FME is a wonderful tool to support colleges and universities in their digital transformation journey – here’s why:
Empower your users to troubleshoot visually
In education, lots of our system integrations are handwritten code bases that we’ve lived with for 10 or more years. FME, with its intuitive visual interface, allows business professionals, like those who work in the Registrar’s office, to diagnose data issues and develop solutions quickly. At the FME User Conference, I have the pleasure to co-present with Jessica Maitland of Douglas College to talk about some of these very issues. In our presentation, we talked about how we worked with her team to seamlessly develop registration time slots for Banner, saving her staff huge amounts of manual effort. Building the time slot process visually helped uncover areas for improvement and how the college could better serve its learners. In the future, we hope to support learners who change programs during the registration cycle, to ensure that they are routed to the appropriate timeslot.
Free up overburdened IT staff
I’ve yet to meet IT professionals who don’t want to help. Instead, often their efforts are curtailed due to being overworked and overwhelmed. The consequence of these constraints mean they are often unable to help in the way that they wish they could.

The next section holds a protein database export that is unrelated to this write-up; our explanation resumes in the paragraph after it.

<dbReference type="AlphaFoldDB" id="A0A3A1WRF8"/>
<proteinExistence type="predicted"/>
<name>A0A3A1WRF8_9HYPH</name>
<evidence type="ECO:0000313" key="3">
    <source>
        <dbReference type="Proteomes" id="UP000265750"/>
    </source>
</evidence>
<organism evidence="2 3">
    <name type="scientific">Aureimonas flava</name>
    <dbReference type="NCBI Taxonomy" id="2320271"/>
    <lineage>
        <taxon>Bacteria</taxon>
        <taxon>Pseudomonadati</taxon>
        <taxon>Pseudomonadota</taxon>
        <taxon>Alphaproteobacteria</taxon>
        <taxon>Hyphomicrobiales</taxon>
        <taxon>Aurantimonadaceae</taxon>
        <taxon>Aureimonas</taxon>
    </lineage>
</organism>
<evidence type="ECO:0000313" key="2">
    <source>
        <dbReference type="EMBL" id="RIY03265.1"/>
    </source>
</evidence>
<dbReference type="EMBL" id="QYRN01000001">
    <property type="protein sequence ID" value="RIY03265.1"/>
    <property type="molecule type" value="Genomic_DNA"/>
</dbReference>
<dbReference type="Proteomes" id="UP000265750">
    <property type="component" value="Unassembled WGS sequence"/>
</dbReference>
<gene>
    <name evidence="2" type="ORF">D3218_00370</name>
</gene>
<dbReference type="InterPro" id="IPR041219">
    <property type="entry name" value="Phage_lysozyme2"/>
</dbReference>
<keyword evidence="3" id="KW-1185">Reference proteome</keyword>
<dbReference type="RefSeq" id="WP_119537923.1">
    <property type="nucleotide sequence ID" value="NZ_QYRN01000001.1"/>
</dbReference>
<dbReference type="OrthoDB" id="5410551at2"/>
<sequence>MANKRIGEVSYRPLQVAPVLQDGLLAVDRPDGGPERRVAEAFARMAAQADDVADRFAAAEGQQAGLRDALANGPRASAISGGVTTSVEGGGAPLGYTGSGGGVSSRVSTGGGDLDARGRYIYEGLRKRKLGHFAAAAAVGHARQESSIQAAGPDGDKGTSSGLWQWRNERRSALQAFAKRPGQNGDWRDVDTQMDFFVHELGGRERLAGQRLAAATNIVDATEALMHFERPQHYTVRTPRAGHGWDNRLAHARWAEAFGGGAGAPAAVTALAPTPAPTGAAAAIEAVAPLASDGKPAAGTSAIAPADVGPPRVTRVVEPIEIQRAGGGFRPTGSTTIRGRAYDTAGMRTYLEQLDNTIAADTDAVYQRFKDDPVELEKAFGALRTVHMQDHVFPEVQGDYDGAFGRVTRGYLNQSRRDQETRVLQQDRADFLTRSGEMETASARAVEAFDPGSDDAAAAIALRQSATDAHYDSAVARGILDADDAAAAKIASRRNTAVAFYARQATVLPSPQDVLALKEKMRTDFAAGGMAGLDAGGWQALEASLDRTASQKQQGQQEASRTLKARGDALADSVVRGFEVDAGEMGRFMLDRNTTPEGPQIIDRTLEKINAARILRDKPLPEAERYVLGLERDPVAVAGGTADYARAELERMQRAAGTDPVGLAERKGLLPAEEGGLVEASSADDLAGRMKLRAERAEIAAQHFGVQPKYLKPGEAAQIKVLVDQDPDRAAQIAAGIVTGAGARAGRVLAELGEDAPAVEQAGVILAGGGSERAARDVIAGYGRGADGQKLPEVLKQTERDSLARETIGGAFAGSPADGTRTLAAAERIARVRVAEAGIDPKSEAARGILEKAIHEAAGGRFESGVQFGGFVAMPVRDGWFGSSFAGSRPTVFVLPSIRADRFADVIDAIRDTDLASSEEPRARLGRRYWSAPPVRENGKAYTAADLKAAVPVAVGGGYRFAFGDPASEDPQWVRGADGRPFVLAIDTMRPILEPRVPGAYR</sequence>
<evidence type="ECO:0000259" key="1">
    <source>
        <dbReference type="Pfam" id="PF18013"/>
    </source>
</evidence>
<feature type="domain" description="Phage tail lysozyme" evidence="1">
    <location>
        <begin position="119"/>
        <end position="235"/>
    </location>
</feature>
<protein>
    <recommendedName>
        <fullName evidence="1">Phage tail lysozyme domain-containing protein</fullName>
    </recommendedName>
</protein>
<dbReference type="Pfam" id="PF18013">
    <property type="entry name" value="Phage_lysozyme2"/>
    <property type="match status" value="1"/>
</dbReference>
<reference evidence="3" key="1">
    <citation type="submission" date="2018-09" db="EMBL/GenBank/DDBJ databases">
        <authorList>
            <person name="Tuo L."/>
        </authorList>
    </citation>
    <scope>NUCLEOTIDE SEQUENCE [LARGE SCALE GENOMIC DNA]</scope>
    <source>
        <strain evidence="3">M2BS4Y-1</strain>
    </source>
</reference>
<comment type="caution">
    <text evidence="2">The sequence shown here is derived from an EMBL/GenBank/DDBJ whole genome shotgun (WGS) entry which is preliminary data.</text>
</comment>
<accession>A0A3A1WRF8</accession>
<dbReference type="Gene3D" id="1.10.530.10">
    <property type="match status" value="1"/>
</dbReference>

A visual data integration tool empowers the business users who know your data best to truly design data processes that meet their needs, allowing your IT specialists to focus on building out major initiatives, managing security, and being facilitators rather than gatekeepers.
Solve operational challenges at speed
Building data workflows visually allow your team to quickly and easily recycle, adapt, and modify your data flows to best meet your needs.
Although I’m a grizzled old code veteran at this point, every time I need to interact with one or multiple systems, I use visual tools like FME. It’s so much easier to review my own work and annotate it to help others.
For example, the Degree Works Scribe application uses a specialized language to allow users to create the building blocks used by the Degree Works Audit Engine to display program requirements
The example Psychiatric Nursing program has nearly 200 lines of plain text scribing outlining its requirements.
Using FME, we were able to pick apart this code and find the relevant number of credits to graduate for this program. This feeds into wider government reporting processes.